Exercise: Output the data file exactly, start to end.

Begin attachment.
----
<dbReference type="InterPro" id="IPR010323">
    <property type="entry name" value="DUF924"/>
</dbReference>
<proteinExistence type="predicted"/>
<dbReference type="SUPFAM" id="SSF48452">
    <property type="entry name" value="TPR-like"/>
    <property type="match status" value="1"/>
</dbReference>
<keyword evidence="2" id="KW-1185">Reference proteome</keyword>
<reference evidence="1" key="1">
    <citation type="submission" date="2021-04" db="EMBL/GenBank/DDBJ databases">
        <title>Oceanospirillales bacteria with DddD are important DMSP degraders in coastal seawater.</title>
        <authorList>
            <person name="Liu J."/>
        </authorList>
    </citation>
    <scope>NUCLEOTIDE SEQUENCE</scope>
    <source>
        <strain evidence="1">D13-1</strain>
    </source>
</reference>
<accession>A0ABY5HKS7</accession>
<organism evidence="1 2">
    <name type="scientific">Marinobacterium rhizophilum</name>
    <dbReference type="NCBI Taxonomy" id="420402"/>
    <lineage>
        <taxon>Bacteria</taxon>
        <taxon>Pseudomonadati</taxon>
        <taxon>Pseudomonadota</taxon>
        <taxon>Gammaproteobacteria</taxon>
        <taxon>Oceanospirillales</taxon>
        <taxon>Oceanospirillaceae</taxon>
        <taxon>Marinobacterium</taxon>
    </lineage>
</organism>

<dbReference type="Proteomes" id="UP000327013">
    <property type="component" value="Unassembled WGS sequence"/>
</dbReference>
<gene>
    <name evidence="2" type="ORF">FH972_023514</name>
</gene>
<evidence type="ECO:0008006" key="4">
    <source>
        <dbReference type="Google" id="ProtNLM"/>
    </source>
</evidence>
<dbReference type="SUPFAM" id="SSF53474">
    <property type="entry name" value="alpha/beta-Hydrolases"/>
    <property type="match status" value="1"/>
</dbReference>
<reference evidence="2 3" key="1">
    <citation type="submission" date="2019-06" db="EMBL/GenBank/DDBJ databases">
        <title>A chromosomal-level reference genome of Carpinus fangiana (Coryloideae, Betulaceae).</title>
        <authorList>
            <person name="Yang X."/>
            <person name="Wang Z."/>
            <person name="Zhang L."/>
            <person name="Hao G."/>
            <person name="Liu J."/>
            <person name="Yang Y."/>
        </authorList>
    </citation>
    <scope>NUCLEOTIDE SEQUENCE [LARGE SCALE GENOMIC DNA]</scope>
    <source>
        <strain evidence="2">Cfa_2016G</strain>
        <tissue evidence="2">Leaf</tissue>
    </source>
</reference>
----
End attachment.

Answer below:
<dbReference type="InterPro" id="IPR010323">
    <property type="entry name" value="DUF924"/>
</dbReference>
<proteinExistence type="predicted"/>
<dbReference type="SUPFAM" id="SSF48452">
    <property type="entry name" value="TPR-like"/>
    <property type="match status" value="1"/>
</dbReference>
<keyword evidence="2" id="KW-1185">Reference proteome</keyword>
<reference evidence="1" key="1">
    <citation type="submission" date="2021-04" db="EMBL/GenBank/DDBJ databases">
        <title>Oceanospirillales bacteria with DddD are important DMSP degraders in coastal seawater.</title>
        <authorList>
            <person name="Liu J."/>
        </authorList>
    </citation>
    <scope>NUCLEOTIDE SEQUENCE</scope>
    <source>
        <strain evidence="1">D13-1</strain>
    </source>
</reference>
<accession>A0ABY5HKS7</accession>
<organism evidence="1 2">
    <name type="scientific">Marinobacterium rhizophilum</name>
    <dbReference type="NCBI Taxonomy" id="420402"/>
    <lineage>
        <taxon>Bacteria</taxon>
        <taxon>Pseudomonadati</taxon>
        <taxon>Pseudomonadota</taxon>
        <taxon>Gammaproteobacteria</taxon>
        <taxon>Oceanospirillales</taxon>
        <taxon>Oceanospirillaceae</taxon>
        <taxon>Marinobacterium</taxon>
    </lineage>
</organism>

<dbReference type="Proteomes" id="UP000327013">
    <property type="component" value="Unassembled WGS sequence"/>
</dbReference>
<gene>
    <name evidence="2" type="ORF">FH972_023514</name>
</gene>
<evidence type="ECO:0008006" key="4">
    <source>
        <dbReference type="Google" id="ProtNLM"/>
    </source>
</evidence>
<dbReference type="SUPFAM" id="SSF53474">
    <property type="entry name" value="alpha/beta-Hydrolases"/>
    <property type="match status" value="1"/>
</dbReference>
<reference evidence="2 3" key="1">
    <citation type="submission" date="2019-06" db="EMBL/GenBank/DDBJ databases">
        <title>A chromosomal-level reference genome of Carpinus fangiana (Coryloideae, Betulaceae).</title>
        <authorList>
            <person name="Yang X."/>
            <person name="Wang Z."/>
            <person name="Zhang L."/>
            <person name="Hao G."/>
            <person name="Liu J."/>
            <person name="Yang Y."/>
        </authorList>
    </citation>
    <scope>NUCLEOTIDE SEQUENCE [LARGE SCALE GENOMIC DNA]</scope>
    <source>
        <strain evidence="2">Cfa_2016G</strain>
        <tissue evidence="2">Leaf</tissue>
    </source>
</reference>